Jack Ryan Stars Talk Secrets, Sequels and Sean Connery
This isn’t your father’s Jack Ryan. In fact, with the Cold War long since concluded, the Jack Ryan making his way into theaters isn’t exactly Tom Clancy’s prototypical hero… even though he’s exhibiting several traits that will be recognizable to audience members who devoured the various Clancy spy novels, from The Hunt for Red October to Clear and Present Danger.
Chris Pine’s new Jack Ryan is young, Patriotic, highly intelligent and driven by a unique sense of purpose that separates him from James Bond or Jason Bourne. He’s a CIA analyst, but relies more on his brain than any type of gadget or gizmo generated in a secret lab. But instead of digging back into the Clancy archives to adapt a specific Clancy book, producer Lorenzo di Bonaventura and director Kenneth Branagh worked hard to bring Ryan into a modern age. He’s affected by the terrorist attacks of Sept. 11. He needs to factor in Facebook and Instagram when tracking a foe. And his actions take place on a global stage.
We attended a press conference Paramount held for Jack Ryan: Shadow Recruit, which opens in theaters on Jan. 17. And we walked away with some interesting insight into the updated version of the character. Here are the things that caught our eye.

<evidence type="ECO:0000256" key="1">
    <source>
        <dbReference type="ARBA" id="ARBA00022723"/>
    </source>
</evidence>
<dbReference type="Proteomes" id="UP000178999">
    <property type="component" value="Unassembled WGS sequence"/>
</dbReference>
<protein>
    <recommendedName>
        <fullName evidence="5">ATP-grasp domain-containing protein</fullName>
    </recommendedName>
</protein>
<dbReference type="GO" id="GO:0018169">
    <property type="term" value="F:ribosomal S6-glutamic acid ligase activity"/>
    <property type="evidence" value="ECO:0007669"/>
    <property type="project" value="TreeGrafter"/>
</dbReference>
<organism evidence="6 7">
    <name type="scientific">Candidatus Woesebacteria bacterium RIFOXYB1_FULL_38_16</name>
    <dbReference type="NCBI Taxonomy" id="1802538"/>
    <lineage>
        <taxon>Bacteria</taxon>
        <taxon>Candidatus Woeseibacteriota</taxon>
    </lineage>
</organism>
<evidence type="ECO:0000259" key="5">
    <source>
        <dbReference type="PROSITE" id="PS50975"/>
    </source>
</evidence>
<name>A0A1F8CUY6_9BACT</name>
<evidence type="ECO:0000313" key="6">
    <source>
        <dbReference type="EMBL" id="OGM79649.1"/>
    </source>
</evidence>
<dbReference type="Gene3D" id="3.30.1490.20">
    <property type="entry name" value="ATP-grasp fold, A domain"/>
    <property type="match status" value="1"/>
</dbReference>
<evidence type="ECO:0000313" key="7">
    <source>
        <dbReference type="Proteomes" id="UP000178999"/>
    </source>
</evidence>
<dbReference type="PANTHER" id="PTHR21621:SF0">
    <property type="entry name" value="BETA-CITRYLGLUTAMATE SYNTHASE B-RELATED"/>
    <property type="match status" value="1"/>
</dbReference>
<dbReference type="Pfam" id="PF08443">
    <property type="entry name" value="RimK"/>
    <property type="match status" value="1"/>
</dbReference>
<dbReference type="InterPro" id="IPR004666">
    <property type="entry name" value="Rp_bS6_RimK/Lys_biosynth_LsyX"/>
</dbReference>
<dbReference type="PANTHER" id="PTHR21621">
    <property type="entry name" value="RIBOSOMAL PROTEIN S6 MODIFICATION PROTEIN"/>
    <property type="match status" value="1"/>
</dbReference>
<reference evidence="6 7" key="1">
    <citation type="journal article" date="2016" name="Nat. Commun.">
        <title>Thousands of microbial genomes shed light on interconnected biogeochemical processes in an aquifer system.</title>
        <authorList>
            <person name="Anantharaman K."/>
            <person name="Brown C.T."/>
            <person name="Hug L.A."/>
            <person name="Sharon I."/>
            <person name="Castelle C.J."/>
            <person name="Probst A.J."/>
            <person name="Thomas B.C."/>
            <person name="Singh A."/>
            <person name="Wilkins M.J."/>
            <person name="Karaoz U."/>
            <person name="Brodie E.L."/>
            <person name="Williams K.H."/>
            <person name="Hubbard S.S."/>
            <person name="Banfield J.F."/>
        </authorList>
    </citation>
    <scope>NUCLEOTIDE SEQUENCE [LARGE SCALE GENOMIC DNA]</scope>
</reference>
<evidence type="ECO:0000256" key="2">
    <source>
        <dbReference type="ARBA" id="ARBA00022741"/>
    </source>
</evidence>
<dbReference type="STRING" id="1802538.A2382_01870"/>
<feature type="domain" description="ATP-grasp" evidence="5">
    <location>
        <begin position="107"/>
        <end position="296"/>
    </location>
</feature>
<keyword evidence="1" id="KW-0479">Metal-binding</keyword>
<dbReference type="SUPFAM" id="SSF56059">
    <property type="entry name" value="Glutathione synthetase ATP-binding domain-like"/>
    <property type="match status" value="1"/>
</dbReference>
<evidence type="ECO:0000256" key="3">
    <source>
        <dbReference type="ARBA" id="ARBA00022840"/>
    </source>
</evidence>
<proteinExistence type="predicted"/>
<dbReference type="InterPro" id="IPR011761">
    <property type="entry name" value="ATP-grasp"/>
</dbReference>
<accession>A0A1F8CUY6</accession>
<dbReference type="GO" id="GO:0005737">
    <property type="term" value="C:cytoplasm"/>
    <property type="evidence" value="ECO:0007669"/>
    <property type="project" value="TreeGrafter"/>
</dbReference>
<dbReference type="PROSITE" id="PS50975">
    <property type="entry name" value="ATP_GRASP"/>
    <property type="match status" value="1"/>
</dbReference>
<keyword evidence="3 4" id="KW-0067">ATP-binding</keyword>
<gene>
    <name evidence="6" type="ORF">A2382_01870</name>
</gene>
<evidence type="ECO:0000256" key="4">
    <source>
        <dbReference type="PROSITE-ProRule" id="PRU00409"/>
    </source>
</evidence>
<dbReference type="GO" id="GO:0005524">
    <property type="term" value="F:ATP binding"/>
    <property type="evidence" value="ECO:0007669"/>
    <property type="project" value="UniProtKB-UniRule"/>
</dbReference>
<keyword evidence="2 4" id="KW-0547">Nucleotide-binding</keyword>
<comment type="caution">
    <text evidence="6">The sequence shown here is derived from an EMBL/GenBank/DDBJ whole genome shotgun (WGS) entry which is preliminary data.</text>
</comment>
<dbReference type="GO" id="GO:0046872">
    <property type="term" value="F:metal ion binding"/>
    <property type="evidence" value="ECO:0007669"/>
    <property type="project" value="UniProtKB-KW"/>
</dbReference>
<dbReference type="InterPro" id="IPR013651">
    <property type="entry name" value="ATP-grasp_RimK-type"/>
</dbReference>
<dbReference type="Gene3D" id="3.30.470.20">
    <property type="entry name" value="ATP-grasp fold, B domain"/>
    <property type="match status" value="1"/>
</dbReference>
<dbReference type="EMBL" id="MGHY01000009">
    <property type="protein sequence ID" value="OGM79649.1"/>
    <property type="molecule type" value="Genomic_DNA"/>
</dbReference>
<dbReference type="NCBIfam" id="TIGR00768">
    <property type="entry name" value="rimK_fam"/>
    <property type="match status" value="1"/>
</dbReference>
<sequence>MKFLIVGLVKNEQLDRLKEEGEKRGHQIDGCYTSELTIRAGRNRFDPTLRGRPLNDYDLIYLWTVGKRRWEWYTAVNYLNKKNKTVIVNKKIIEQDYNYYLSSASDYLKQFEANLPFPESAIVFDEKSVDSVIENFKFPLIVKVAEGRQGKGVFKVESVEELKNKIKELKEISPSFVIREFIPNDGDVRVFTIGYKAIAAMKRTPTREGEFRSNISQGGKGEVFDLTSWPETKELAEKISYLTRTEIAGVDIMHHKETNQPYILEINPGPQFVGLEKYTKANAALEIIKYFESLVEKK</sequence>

1. Shadow Recruit is only the beginningPine, obviously, already has one franchise to his name: He plays the heroic Capt. Kirk in the rebooted Star Trek movies. But he inserts himself beautifully into the Jack Ryan role, and Shadow Recruit very much acts like Paramount’s version of Batman Begins, with Branagh weaving an origin story that could go in several different directions.
While Pine couldn’t confirm a Jack Ryan sequel, he did acknowledge the franchise potential of this reboot, saying, "Obviously this is a corporate world that we live in, and this in a business. We hope that people come to see [the first movie]. I would love to do another one. We’re in a really interesting time to do spy franchises, in 2014. … I think, right now, with all the activity in the world, the grey morality of politics and spies, there’s a fertile ground to provide [us] with new stories."
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